The Puget Sound region has already lost some Boeing work because of the Machinists strike. Last week, the company's fabrication division...
The Puget Sound region has already lost some Boeing work because of the Machinists strike.
Last week, the company’s fabrication division sent out short-term work making parts for two freighter programs from Auburn to its nonunion facility in Salt Lake City.
The loss of fabrication work — even temporarily — raises a troubling question about the strike: Having apparently won this contract battle, will the Machinists lose the long-term war?
Will Boeing react to paying higher benefits and health-care contributions by outsourcing even more work in the future?
Most Read Stories
- I didn’t get it right with Seahawks’ Michael Bennett, and I apologize
- Family of girl snatched by sea lion lambasted for ‘reckless behavior’ WATCH
- Seahawk legend Cortez Kennedy dead at 48
- What drivers can and cannot do under Washington state's new distracted-driving law
- Blast at Ariana Grande concert in England kills 19 people VIEW
Labor leaders hope not. The company said no. Analysts differ.
Boeing cautions not to read too much into its transfer of low-quantity work to Salt Lake City. The small plant there specializes in urgent work and parts needed for short runs.
“This is work we needed done to protect the schedules, and it is temporarily moved out,” said Boeing spokesman Charles Bickers. “No decision has been made for a permanent movement.”
But, he said, some of the work may be completed in Utah before the company has a chance to move it back. The work includes producing parts for three large cargo freighters — converted 747s that will ferry the big pieces of the new 787 jet around the world. A delay to that cargo program threatened to delay the new jet entering service.
Also shifted was parts work on another high-priority air-cargo development program, the 747 converted freighter. Boeing has 30 orders for that plane.
Salt Lake City is taking over fabrication of initial production parts for converting these used 747 passenger jets into freighters, work originally intended for Auburn.
Most of the later production work on both programs has long been earmarked for overseas suppliers.
Taikoo (Xiamen) Aircraft Engineering in China will modify the converted freighters. Evergreen Aviation Technologies in Taiwan will modify the three large cargo freighters.
“[The work moved to Utah is] for the first few runs and then it goes out to the regular supply chain,” said Bickers. “It’s not work that the fabrication division was slated to do long term.”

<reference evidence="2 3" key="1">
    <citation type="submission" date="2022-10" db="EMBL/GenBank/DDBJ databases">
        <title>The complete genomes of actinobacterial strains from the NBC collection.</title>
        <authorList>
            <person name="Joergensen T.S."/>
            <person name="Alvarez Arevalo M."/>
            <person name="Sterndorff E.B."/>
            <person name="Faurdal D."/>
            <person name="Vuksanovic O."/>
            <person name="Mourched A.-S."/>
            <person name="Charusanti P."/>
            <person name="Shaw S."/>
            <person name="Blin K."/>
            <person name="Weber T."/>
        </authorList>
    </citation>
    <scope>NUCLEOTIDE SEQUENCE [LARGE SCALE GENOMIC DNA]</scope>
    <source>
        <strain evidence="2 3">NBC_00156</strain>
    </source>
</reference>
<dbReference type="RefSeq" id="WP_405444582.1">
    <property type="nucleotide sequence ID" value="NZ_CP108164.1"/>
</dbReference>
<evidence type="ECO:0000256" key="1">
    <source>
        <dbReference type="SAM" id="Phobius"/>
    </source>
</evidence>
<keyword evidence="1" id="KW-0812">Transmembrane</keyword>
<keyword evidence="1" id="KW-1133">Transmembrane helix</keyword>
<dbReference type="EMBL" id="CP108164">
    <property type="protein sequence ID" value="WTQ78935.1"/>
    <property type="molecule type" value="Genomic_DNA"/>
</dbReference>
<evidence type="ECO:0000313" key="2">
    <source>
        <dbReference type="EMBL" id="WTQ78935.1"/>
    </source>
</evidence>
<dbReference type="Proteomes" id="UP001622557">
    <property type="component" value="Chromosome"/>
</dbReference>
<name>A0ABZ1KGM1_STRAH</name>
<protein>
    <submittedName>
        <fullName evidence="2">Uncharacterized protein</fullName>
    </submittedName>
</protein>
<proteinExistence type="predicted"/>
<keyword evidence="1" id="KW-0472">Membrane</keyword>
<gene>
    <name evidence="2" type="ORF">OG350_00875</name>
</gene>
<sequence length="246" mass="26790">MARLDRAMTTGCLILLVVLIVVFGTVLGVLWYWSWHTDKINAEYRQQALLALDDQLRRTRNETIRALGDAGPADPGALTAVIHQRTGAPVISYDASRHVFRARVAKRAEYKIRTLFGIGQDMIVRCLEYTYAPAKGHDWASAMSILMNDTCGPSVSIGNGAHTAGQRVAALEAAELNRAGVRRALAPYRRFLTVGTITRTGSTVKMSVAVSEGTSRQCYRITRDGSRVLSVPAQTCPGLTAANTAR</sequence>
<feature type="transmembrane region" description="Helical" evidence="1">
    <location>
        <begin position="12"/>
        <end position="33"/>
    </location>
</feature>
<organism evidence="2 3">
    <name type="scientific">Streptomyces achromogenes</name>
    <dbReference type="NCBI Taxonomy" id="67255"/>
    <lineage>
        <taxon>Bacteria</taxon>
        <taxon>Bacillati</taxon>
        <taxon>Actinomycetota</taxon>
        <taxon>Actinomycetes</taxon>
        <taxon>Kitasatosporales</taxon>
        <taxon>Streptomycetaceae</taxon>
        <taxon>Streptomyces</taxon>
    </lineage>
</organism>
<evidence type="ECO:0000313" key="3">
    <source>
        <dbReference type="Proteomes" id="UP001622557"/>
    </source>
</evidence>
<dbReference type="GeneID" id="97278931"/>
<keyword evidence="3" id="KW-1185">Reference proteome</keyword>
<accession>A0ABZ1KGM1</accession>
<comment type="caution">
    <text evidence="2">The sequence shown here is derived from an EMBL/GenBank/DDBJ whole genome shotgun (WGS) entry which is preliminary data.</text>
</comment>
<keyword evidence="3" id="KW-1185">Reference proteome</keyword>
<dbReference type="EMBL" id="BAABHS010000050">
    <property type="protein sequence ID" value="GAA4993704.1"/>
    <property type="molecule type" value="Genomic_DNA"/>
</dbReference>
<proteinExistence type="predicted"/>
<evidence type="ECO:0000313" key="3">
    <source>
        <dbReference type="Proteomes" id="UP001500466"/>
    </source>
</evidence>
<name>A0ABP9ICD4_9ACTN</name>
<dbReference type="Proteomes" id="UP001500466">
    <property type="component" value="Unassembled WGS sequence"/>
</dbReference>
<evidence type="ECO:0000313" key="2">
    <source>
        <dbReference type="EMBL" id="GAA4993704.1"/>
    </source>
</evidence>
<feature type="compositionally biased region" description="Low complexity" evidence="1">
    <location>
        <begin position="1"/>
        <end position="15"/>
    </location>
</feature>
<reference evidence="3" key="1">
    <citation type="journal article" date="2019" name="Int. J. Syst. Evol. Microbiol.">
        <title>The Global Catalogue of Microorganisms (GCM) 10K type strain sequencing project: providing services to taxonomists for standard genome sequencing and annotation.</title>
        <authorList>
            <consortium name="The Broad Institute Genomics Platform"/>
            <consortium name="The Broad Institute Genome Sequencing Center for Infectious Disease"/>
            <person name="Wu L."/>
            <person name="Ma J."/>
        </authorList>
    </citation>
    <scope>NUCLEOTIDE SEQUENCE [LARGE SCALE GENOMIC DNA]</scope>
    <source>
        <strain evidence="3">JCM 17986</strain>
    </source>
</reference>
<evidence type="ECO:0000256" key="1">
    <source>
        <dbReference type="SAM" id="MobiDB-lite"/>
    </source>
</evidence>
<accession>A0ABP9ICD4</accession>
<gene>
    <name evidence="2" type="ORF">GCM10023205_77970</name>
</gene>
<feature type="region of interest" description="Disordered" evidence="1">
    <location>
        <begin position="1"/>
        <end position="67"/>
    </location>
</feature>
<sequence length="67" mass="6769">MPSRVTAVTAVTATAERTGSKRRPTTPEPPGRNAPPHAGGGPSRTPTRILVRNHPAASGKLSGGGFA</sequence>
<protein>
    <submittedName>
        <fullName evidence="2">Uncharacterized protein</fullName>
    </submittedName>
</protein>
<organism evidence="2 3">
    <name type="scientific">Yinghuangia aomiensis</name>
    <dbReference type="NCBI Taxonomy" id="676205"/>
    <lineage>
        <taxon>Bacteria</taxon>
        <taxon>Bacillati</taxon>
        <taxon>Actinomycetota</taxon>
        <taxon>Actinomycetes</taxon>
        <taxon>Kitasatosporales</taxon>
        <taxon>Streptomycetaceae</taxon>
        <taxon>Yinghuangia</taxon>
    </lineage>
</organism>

On the broader question of long-term outsourcing, Bickers said the monthlong Machinists strike would not affect company strategy.
“There are no new plans” for outsourcing, he said.
The end of the strike could come as soon as Thursday, when 18,400 union members vote on the tentative three-year agreement. Union leaders interviewed Sunday hope the end of the strike may even shift the strategy away from outsourcing by discouraging a continued adversarial relationship between the company and union.
“I would hope Boeing would seize the opportunity to make strides working with the union to stay competitive,” said Tom Buffenbarger, national president of the International Association of Machinists (IAM).
“Outsourcing isn’t always the answer,” said IAM District 751 President Mark Blondin, who led the settlement talks. “We’ve shown them that isn’t the answer on many occasions.”
Many industry analysts accept Boeing’s claim that the tentative agreement is a reasonable compromise but they differed on what it means for the future.
Adam Pilarski, an analyst with Avitas, said the union’s rejection of extra money tied to performance is a serious setback to management. The union’s insistence instead on guaranteed pension and health benefits, he said, won’t make the company more competitive and will encourage outsourcing.
He described management’s likely reaction as: “Give them now what they want, as long as it doesn’t cost too much, because in the long run, I really don’t want to deal with them.”
J.B. Groh, an analyst with D.A. Davidson, also forecast a speedup in outsourcing overseas.
The Machinists “have won the battle. I don’t think they’ll win the war,” said Groh. “This is just one more reason to look toward more outsourcing.”
Glenn Engel of Goldman Sachs expects a more pragmatic response from Boeing. Outsourcing will continue on schedule, he said, but the Machinists claims won’t speed it up.
The company offered more to the union to keep airplanes rolling out and revenue coming in, Engel said. The ultimate cost of the settlement will depend upon how fast Boeing can deliver airplanes.
“It’s a bet on the good times continuing,” said Engel. “If deliveries are rising, the economies of scale will allow [Boeing] to hold the line on costs.”
Howard Rubel of Jefferies Group agreed that Boeing could remain competitive with rival Airbus with this settlement.
Through August, Boeing had delivered 211 airplanes this year; Airbus had delivered 240. Both companies were then gearing up as production orders flowed in.
At the beginning of September, Airbus had 326 firm orders. As of last week, Boeing had 605 net firm orders.
“It’s a high settlement if the Machinists aren’t productive and don’t put their heart and soul into getting this company back into the position it could be in,” Rubel said.
“It’s now a joint show to see how competitive the workers and the enterprise can be.”
Dominic Gates: 206-464-2963 or email@example.com